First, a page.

A detailed answer to the question is expected in October 2013 with the publication of the official results of a large-scale survey commissioned by the Fundamental Rights Agency of the European Union.  Through this survey, reliable and comparable data has been collected by asking Jewish people in nine European countries about their experiences as Jews in the countries in which they live and their perceptions of anti-Semitism.  Meanwhile, the general outline of the findings of the survey has been made known in a report of the Jewish People Planning Institute (JPPI) entitled "European Jewry -- Signals and Noises."

The JPPI report indicates that a considerable number of Jews in those nine countries do not feel safe.  About one quarter of the Jews said they had experienced anti-Semitism during the past year, and about one-third spoke of harassment over the last five years.  A lesser number said their property had been deliberately vandalized because they were Jewish or that they had experienced some form of physical attack.  The report states that anti-Semitic incidents in Europe increased last year by more than 30 percent, and in France by 58 percent.  Those incidents in France increased dramatically after a series of terrorist attacks, including one on a Jewish school in Toulouse on March 19, 2012 by a French-born national of Algerian descent.  Synagogues in Europe for many years have been under guard by police on Jewish High Holy Days.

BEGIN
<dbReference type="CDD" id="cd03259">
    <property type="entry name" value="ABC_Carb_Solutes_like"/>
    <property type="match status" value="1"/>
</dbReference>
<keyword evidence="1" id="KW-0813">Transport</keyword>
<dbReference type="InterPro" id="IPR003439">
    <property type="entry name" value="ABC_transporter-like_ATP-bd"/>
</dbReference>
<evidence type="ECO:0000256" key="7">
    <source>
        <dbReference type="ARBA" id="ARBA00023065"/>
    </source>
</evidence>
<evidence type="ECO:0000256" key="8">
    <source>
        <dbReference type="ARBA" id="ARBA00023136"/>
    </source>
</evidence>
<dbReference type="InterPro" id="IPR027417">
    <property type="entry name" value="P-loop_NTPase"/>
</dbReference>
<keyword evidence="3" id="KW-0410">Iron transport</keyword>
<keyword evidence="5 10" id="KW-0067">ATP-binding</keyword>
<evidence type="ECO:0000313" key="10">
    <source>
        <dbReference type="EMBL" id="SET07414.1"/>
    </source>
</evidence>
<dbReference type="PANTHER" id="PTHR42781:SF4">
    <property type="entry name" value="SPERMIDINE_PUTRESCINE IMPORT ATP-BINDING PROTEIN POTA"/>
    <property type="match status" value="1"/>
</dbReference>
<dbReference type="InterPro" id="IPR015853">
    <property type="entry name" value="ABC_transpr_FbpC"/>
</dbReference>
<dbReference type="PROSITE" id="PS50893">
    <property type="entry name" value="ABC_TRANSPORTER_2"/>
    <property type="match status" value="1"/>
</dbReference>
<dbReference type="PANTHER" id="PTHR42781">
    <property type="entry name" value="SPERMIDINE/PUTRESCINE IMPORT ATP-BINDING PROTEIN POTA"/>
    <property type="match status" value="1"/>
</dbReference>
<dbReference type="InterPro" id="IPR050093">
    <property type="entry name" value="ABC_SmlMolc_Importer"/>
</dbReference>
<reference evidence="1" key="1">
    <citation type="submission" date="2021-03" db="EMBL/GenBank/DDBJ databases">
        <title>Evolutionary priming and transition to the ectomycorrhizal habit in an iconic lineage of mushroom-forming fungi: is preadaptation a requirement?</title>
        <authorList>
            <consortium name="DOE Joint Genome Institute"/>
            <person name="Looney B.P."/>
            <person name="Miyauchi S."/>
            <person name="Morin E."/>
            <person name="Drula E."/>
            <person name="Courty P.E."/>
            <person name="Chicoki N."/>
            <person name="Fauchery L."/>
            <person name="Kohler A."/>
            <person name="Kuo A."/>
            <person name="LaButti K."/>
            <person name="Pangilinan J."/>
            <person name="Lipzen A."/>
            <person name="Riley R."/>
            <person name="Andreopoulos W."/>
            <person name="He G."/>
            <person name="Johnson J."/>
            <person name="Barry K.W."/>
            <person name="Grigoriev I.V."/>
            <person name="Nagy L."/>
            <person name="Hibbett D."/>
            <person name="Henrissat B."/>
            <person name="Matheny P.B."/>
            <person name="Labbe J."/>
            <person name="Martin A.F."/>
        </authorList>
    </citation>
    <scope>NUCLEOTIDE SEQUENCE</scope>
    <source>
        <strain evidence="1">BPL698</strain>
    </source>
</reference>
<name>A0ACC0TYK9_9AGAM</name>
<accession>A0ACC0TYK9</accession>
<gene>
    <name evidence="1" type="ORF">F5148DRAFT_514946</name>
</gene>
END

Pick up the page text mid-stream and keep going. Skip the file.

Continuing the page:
The hostility to Jews is explained differently in the various countries.  In France, with its Muslim population of perhaps eight million, and in Sweden, in which the town of Malmo has 45,000 Muslims, 15 percent of the population, anti-Semitism is clearly fueled by Islamist elements, though others exist as well.  In Greece and Hungary, declarations for ethnic purity and nationalism imply, directly or indirectly, rejection of Jews.  In the racial hate wave flowing through Hungary, even the 89-year-old retired chief rabbi was assaulted in June 2012 by an assailant shouting, "I hate all Jews."  Elsewhere, anti-Semitism is rationalized as a response to actions of or the very existence of the State of Israel.